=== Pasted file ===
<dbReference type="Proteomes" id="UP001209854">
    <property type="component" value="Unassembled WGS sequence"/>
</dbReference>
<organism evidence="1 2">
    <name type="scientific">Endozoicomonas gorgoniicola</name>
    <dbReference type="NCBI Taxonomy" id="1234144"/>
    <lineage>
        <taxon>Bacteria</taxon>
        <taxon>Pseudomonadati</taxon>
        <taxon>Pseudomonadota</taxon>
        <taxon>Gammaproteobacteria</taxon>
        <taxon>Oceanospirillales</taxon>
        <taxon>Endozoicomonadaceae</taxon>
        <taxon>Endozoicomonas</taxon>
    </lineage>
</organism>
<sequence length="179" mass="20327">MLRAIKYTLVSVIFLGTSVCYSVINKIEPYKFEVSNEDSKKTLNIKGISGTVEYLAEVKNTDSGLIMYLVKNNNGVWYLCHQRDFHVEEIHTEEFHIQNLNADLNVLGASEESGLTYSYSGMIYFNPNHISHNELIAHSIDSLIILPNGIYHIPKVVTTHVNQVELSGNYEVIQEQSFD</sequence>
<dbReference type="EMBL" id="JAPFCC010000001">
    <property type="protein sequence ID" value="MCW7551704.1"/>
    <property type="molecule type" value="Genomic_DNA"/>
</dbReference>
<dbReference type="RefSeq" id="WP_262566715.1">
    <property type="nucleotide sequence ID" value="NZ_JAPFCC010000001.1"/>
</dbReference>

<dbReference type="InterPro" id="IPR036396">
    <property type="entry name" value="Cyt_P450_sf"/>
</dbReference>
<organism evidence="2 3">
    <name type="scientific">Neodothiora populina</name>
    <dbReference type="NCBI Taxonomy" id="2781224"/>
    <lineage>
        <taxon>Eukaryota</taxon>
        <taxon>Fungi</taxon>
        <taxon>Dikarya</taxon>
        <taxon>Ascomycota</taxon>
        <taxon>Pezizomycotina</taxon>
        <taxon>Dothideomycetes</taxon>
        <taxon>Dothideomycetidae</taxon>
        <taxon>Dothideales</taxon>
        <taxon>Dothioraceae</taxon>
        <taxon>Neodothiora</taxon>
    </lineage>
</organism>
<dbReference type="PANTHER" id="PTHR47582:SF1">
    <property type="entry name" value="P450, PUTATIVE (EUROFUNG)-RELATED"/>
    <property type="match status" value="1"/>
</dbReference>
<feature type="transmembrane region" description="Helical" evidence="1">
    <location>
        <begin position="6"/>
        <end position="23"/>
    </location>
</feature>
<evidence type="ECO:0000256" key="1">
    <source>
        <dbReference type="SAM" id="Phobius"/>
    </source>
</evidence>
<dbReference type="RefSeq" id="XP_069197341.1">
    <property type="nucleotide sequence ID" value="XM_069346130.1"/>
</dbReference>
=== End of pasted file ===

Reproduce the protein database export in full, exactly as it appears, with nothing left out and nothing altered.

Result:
<dbReference type="Proteomes" id="UP001209854">
    <property type="component" value="Unassembled WGS sequence"/>
</dbReference>
<organism evidence="1 2">
    <name type="scientific">Endozoicomonas gorgoniicola</name>
    <dbReference type="NCBI Taxonomy" id="1234144"/>
    <lineage>
        <taxon>Bacteria</taxon>
        <taxon>Pseudomonadati</taxon>
        <taxon>Pseudomonadota</taxon>
        <taxon>Gammaproteobacteria</taxon>
        <taxon>Oceanospirillales</taxon>
        <taxon>Endozoicomonadaceae</taxon>
        <taxon>Endozoicomonas</taxon>
    </lineage>
</organism>
<sequence length="179" mass="20327">MLRAIKYTLVSVIFLGTSVCYSVINKIEPYKFEVSNEDSKKTLNIKGISGTVEYLAEVKNTDSGLIMYLVKNNNGVWYLCHQRDFHVEEIHTEEFHIQNLNADLNVLGASEESGLTYSYSGMIYFNPNHISHNELIAHSIDSLIILPNGIYHIPKVVTTHVNQVELSGNYEVIQEQSFD</sequence>
<dbReference type="EMBL" id="JAPFCC010000001">
    <property type="protein sequence ID" value="MCW7551704.1"/>
    <property type="molecule type" value="Genomic_DNA"/>
</dbReference>
<dbReference type="RefSeq" id="WP_262566715.1">
    <property type="nucleotide sequence ID" value="NZ_JAPFCC010000001.1"/>
</dbReference>

<dbReference type="InterPro" id="IPR036396">
    <property type="entry name" value="Cyt_P450_sf"/>
</dbReference>
<organism evidence="2 3">
    <name type="scientific">Neodothiora populina</name>
    <dbReference type="NCBI Taxonomy" id="2781224"/>
    <lineage>
        <taxon>Eukaryota</taxon>
        <taxon>Fungi</taxon>
        <taxon>Dikarya</taxon>
        <taxon>Ascomycota</taxon>
        <taxon>Pezizomycotina</taxon>
        <taxon>Dothideomycetes</taxon>
        <taxon>Dothideomycetidae</taxon>
        <taxon>Dothideales</taxon>
        <taxon>Dothioraceae</taxon>
        <taxon>Neodothiora</taxon>
    </lineage>
</organism>
<dbReference type="PANTHER" id="PTHR47582:SF1">
    <property type="entry name" value="P450, PUTATIVE (EUROFUNG)-RELATED"/>
    <property type="match status" value="1"/>
</dbReference>
<feature type="transmembrane region" description="Helical" evidence="1">
    <location>
        <begin position="6"/>
        <end position="23"/>
    </location>
</feature>
<evidence type="ECO:0000256" key="1">
    <source>
        <dbReference type="SAM" id="Phobius"/>
    </source>
</evidence>
<dbReference type="RefSeq" id="XP_069197341.1">
    <property type="nucleotide sequence ID" value="XM_069346130.1"/>
</dbReference>